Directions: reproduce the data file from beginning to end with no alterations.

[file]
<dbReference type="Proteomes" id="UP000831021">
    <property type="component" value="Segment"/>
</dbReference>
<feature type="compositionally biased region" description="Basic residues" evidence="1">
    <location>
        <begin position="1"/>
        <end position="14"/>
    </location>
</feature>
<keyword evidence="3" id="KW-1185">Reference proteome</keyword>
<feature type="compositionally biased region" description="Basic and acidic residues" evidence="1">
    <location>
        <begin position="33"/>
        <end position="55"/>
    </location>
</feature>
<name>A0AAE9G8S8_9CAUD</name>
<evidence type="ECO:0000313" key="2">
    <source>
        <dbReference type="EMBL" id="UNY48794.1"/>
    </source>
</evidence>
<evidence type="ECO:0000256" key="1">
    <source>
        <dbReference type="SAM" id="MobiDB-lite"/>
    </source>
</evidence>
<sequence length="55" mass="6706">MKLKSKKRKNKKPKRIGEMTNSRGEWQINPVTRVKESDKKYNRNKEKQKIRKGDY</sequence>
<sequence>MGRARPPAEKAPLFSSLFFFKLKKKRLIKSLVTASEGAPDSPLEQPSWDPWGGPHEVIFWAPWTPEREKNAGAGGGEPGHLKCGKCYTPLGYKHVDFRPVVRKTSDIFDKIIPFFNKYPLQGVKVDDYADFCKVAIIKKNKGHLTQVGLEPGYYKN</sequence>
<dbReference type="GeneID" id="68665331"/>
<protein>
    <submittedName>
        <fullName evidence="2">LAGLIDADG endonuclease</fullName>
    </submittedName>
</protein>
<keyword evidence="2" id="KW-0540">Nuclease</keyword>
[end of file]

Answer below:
<dbReference type="Proteomes" id="UP000831021">
    <property type="component" value="Segment"/>
</dbReference>
<feature type="compositionally biased region" description="Basic residues" evidence="1">
    <location>
        <begin position="1"/>
        <end position="14"/>
    </location>
</feature>
<keyword evidence="3" id="KW-1185">Reference proteome</keyword>
<feature type="compositionally biased region" description="Basic and acidic residues" evidence="1">
    <location>
        <begin position="33"/>
        <end position="55"/>
    </location>
</feature>
<name>A0AAE9G8S8_9CAUD</name>
<evidence type="ECO:0000313" key="2">
    <source>
        <dbReference type="EMBL" id="UNY48794.1"/>
    </source>
</evidence>
<evidence type="ECO:0000256" key="1">
    <source>
        <dbReference type="SAM" id="MobiDB-lite"/>
    </source>
</evidence>
<sequence length="55" mass="6706">MKLKSKKRKNKKPKRIGEMTNSRGEWQINPVTRVKESDKKYNRNKEKQKIRKGDY</sequence>
<sequence>MGRARPPAEKAPLFSSLFFFKLKKKRLIKSLVTASEGAPDSPLEQPSWDPWGGPHEVIFWAPWTPEREKNAGAGGGEPGHLKCGKCYTPLGYKHVDFRPVVRKTSDIFDKIIPFFNKYPLQGVKVDDYADFCKVAIIKKNKGHLTQVGLEPGYYKN</sequence>
<dbReference type="GeneID" id="68665331"/>
<protein>
    <submittedName>
        <fullName evidence="2">LAGLIDADG endonuclease</fullName>
    </submittedName>
</protein>
<keyword evidence="2" id="KW-0540">Nuclease</keyword>